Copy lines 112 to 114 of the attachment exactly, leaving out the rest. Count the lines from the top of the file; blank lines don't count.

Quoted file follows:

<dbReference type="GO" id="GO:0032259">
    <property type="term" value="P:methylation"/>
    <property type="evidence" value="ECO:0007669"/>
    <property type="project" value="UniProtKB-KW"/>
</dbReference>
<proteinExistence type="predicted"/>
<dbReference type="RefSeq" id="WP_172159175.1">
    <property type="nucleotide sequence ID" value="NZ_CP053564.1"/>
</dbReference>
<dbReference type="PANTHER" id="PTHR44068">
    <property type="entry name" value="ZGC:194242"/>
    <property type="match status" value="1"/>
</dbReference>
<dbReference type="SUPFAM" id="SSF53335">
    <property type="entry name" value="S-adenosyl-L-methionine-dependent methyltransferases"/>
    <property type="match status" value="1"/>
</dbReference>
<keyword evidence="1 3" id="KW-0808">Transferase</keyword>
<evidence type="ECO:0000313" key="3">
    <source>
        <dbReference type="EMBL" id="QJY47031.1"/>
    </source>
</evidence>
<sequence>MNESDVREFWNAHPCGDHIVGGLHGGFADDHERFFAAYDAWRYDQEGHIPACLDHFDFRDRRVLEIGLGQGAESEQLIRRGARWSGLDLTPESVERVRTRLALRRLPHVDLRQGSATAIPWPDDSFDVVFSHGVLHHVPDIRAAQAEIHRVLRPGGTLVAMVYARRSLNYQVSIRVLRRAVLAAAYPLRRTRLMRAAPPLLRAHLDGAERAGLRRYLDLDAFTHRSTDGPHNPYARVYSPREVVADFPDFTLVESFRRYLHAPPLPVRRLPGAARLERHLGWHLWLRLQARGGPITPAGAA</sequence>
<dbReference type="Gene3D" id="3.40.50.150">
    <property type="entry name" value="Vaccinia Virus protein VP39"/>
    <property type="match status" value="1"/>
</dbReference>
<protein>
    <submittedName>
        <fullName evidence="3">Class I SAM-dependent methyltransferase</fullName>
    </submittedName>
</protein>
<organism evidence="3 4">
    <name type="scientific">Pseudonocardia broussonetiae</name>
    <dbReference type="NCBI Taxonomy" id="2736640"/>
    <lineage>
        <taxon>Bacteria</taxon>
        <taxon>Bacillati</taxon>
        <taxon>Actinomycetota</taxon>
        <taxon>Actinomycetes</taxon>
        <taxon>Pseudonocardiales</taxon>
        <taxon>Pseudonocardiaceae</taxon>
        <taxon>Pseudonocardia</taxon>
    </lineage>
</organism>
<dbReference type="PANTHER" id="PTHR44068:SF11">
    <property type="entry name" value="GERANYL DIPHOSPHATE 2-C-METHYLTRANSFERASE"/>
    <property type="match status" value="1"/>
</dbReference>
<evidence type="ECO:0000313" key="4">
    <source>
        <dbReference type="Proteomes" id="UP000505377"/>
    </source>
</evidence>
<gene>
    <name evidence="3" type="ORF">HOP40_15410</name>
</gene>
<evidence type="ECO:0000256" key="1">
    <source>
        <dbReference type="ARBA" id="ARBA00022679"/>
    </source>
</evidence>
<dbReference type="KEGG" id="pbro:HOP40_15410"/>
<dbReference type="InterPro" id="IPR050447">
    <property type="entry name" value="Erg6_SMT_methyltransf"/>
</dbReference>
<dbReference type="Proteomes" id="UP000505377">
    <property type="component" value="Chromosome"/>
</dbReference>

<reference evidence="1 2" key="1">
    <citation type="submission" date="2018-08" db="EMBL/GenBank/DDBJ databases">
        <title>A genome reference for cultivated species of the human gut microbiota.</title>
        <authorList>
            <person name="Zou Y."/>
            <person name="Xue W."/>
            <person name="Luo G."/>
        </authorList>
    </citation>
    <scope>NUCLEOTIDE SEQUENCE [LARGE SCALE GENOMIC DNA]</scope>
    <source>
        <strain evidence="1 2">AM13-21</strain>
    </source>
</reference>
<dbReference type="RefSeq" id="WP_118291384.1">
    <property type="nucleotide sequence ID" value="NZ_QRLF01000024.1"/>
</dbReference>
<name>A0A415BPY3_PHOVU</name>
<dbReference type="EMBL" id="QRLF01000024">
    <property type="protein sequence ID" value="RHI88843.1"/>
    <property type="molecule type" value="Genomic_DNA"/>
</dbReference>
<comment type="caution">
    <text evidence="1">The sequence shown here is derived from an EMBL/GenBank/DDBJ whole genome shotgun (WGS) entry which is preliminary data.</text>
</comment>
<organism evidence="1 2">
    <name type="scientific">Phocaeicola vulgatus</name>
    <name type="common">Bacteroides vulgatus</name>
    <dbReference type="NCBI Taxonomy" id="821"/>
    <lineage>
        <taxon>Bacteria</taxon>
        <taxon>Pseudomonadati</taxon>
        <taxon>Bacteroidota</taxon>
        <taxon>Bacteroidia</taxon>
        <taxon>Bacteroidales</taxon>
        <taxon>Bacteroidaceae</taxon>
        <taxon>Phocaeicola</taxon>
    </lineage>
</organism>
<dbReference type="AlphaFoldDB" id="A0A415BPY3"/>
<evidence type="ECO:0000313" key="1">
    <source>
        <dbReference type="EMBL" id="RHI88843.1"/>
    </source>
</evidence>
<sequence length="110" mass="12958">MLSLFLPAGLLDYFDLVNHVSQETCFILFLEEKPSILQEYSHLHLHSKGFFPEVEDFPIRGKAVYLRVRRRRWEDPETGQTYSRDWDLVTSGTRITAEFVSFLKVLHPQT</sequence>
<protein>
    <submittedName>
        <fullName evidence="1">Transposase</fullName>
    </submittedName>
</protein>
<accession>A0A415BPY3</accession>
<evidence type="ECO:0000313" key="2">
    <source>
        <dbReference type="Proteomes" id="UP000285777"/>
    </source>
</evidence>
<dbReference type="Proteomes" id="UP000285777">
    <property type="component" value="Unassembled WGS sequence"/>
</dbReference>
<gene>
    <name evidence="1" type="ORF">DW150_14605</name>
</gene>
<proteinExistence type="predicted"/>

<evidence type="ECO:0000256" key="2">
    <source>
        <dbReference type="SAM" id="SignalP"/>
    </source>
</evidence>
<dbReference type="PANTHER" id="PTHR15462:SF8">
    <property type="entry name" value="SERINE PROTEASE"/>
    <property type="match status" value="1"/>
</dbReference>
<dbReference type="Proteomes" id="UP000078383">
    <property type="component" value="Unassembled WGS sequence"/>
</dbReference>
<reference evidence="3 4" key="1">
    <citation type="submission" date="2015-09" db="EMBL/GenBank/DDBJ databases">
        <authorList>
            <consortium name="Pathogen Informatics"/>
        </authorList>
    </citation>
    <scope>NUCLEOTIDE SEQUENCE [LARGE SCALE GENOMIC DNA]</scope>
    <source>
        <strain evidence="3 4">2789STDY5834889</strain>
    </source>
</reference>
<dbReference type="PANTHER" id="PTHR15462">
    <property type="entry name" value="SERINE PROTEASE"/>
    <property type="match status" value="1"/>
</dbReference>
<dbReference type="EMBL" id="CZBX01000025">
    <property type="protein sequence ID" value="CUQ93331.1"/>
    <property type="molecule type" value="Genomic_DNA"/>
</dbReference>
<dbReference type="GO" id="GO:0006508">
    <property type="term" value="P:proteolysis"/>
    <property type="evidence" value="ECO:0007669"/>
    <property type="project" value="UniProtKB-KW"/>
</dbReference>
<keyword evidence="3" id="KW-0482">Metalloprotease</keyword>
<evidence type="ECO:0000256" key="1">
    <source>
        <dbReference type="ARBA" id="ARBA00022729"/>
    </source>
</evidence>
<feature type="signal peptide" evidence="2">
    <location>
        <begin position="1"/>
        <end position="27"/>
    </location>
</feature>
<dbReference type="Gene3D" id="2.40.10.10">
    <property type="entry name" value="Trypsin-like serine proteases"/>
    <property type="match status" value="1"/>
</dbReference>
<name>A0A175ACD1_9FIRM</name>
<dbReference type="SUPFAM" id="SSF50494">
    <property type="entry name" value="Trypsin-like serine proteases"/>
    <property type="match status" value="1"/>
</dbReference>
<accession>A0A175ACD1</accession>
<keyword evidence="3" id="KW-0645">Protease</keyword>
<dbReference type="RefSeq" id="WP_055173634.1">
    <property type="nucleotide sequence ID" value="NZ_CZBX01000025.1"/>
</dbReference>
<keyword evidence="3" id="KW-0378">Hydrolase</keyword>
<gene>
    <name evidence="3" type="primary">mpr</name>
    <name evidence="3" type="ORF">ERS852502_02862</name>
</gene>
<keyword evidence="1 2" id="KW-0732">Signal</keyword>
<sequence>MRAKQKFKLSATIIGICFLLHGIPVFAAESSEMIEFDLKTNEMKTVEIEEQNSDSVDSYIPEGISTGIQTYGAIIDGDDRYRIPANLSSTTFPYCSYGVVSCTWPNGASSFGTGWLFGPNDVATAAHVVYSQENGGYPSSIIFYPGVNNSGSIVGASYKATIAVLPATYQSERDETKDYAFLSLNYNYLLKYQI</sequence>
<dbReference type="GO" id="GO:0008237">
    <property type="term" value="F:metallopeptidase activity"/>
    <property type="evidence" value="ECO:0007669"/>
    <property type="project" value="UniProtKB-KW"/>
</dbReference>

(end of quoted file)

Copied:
    <source>
        <dbReference type="EMBL" id="RHI88843.1"/>
    </source>